The molecular machinery that cuts these areas out of the messenger RNA are the spliceosomes. They contain proteins and another type of transcripts of the DNA, the snRNA. The snRNA is not translated into proteins like messenger RNA, but together with the proteins, forms the molecular machinery: the spliceosome. In human cells, the snRNA of the spliceosomes also moves into the cytoplasm. In other organisms, such as baker's yeast, which is often used as a model organism in research, scientists had thought that the snRNA of the spliceosomes never left the cell nucleus. The reason for the evolutionary development to export snRNA before incorporation into the spliceosomes of human cells was also a mystery.


Daniel Becker, Anna Greta Hirsch, Lysann Bender, Thomas Lingner, Gabriela Salinas, Heike Krebber. Nuclear Pre-snRNA Export Is an Essential Quality Assurance Mechanism for Functional Spliceosomes. Cell Reports, 2019; 27 (11): 3199 DOI: 10.1016/j.celrep.2019.05.031

Posted by Dr. Tim Sandle, Pharmaceutical Microbiology

Saturday, 27 July 2019

EDQM inspections and trends of GMP deficiencies: Overview 2006 to 2018

A review of data from API inspections conducted by the EDQM between 2006 and 2018 is now available (PA/PH/CEP(18) 56 April 2019).

This document summarises the trends of deficiencies observed in EDQM inspections with reference to EU GMP and to the corresponding CEP dossiers.

This document is a review of data from API inspections conducted by the EDQM between 2006 and 2018. It covers: - the location of the inspections; - whether they were initial or re-inspections; - their outcome; - the distribution of the observed deficiencies to EU Good Manufacturing Practice (GMP) Part II area and criticality; - the frequency of the findings; - issues of data integrity.

For details, see:

Posted by Dr. Tim Sandle, Pharmaceutical Microbiology

Friday, 26 July 2019

Purified water and water for injection standard update

The ISO standard for Purified water and water for injection has been update. This document specifies design, materials selection, construction and operation of Purified Water (PW) and Water for Injection (WFI) pretreatment and membrane-based production systems.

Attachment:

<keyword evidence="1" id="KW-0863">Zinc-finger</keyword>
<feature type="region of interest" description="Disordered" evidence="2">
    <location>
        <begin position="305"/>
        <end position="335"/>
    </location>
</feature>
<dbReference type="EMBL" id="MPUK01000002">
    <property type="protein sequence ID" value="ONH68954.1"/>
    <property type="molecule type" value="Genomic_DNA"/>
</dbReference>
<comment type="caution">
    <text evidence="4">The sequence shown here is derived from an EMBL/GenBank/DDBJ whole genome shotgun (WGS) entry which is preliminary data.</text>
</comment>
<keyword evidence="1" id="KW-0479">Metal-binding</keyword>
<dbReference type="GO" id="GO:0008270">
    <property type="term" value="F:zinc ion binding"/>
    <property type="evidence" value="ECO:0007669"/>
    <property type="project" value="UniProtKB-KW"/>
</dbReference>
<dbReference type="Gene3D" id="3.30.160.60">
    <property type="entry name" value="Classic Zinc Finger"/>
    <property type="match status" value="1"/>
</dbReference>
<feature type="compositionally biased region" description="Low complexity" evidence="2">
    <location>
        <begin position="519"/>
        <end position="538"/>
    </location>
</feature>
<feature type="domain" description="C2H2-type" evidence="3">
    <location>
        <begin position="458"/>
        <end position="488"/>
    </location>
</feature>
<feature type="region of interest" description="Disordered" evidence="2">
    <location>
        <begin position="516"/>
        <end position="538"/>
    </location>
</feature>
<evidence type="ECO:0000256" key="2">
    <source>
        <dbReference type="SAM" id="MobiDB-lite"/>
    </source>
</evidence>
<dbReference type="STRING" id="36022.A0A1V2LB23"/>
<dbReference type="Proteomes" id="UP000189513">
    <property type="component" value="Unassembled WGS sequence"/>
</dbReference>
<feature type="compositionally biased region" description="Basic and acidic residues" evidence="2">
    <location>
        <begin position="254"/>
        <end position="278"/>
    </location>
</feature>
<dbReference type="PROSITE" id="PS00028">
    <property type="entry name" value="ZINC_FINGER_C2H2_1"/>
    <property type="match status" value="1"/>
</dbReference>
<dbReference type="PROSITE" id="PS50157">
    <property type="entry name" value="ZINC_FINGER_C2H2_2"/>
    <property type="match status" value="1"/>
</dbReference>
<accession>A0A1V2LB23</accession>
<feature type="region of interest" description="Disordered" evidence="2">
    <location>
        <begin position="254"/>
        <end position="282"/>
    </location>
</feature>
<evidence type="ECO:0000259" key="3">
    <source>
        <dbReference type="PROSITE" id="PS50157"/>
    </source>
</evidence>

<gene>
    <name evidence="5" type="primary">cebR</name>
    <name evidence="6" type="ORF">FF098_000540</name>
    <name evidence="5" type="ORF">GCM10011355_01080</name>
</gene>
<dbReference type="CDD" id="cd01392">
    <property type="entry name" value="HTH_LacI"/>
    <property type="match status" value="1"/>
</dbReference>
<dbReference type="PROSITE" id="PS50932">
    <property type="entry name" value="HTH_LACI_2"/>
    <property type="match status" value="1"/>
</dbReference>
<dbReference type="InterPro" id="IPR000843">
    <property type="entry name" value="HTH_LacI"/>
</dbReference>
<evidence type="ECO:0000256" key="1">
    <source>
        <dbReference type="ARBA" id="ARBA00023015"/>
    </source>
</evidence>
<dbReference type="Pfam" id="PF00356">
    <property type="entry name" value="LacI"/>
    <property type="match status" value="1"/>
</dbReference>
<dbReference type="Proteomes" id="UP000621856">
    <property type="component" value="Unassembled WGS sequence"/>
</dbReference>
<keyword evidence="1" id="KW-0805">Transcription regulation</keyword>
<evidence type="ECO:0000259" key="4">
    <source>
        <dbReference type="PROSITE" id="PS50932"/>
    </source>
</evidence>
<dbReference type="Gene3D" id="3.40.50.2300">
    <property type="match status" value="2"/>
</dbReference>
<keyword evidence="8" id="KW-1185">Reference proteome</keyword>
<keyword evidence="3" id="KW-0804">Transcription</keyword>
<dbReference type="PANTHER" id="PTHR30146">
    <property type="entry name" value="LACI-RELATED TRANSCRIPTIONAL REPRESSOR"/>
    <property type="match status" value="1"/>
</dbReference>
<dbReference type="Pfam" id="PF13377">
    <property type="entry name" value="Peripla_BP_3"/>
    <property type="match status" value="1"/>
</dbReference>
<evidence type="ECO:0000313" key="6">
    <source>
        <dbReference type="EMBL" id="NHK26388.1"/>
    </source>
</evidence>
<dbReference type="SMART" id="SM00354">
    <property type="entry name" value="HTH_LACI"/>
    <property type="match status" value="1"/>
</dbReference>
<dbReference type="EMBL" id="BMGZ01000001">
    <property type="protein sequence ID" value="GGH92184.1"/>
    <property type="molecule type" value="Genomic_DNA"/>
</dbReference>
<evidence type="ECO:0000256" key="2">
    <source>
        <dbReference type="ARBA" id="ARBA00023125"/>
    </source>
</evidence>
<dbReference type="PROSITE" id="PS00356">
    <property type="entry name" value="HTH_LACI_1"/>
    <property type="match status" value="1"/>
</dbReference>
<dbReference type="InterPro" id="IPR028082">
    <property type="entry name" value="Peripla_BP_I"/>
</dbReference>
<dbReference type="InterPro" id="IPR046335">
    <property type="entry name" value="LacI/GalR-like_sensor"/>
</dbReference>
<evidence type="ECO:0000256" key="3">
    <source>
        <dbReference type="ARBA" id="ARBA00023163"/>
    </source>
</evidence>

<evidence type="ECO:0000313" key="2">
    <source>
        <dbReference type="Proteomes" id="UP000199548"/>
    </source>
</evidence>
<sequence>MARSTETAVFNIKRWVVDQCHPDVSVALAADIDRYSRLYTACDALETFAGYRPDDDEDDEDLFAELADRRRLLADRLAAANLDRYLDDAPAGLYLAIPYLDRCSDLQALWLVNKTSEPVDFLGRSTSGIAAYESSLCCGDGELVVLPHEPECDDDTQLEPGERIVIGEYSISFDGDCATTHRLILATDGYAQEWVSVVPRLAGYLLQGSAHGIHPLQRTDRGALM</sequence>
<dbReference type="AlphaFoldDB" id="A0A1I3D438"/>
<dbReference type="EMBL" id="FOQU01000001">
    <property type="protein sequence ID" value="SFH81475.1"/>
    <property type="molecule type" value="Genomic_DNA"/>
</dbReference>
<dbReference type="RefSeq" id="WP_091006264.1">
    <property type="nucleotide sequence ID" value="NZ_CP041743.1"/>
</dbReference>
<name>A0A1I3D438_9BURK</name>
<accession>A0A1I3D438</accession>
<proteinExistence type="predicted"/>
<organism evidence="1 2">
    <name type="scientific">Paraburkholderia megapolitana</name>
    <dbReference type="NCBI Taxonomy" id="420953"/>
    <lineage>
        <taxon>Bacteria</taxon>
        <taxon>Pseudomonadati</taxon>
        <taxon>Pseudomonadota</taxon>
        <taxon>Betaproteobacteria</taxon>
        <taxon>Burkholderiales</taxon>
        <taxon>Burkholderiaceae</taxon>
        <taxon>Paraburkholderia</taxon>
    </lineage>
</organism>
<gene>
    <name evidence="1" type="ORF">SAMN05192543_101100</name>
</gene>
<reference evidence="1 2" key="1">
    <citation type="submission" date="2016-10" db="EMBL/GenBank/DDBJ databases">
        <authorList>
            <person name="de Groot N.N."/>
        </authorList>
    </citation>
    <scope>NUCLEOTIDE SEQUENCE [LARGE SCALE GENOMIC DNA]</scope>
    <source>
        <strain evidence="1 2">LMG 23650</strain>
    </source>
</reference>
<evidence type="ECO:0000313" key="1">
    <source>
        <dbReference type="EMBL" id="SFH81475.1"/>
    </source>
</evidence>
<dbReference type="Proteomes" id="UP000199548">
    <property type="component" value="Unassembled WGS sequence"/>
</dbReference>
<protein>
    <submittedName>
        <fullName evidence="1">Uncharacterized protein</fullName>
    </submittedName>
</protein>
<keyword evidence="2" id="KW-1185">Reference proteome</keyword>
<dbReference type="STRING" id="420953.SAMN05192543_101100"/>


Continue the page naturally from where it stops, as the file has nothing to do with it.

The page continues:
"ISO 22519:2019 - Purified water and water for injection pretreatment and production systems."

According to ISO, the document:
  • Allows users to specify water systems that fit specific needs without being experts in the water system field;
  • Allows users to decide whether the offered systems are safe, efficient and sustainable;
  • Enables national governments, state authorities and regulatory bodies to perform professional audits;
  • Provides auditors a standard check list to harmonize equipment and systems in the water industry;
  • Sets a high benchmark for suppliers of water systems all over the world, to be used as a point of reference for their systems and;
  • Will improve reliability of the water generation process methods and water product while reducing downtime needed for scheduled and non-scheduled maintenance.
Furthermore, as many different types of feed water are possible, different components and configurations are presented. The guidance provides a decision matrix is provided to give guidance for the different types of feed water.

Posted by Dr. Tim Sandle, Pharmaceutical Microbiology

Thursday, 25 July 2019

How to Improve Worker Safety in the Pharmaceutical Industry

The pharmaceutical industry spends its days creating medications and equipment that save lives across the country and around the globe. The entire sector is subject to the highest quality control standards, but that focus on QC often leaves other areas — such as worker safety — lacking. How can managers and supervisors improve worker safety in the pharmaceutical industry?

Guest post by Megan Ray Nichols

Common Industry Problems

First, what are some common safety problems that workers in the pharmaceutical industry face?

First, there are physical hazards — cuts are among the most common injuries experienced in the industry, due to workers continually dealing with sharp instruments like scalpels and scissors. Broken glass can also contribute to the threat of physical injury, as well as problems with heat and electricity.

Chemical and biological hazards are also problematic for workers in this industry. The chemicals used to create drugs and treatments can be dangerous in large quantities, or if workers are exposed to them during the fabrication process. During recycling/reclamation, there is the threat of a biological hazard if a worker is injured by a used needle or scalpel during their workday.

Finally, there are psychological hazards that managers and supervisors will need to contend with. Workers in the pharmaceutical industry are often subjected to long hours and heavy workloads that can have a detrimental effect on their physical and mental health.

In 2017, there were more than 2.8 million non-fatal workplace injuries, with nearly 900,000 of these requiring the employees to stay home to recover.

With all of these concerns in mind, what can pharmaceutical companies do to ensure that their workers are safe throughout their workdays?

Finding a Solution

How can pharmaceutical supervisors and managers ensure that their workers are safe on the job?

The first step is to understand why employees take risks that result in workplace injuries. Employees may feel like safety isn't a priority or that they don't need to adhere to safety protocols because they've done their job without incident up until this point.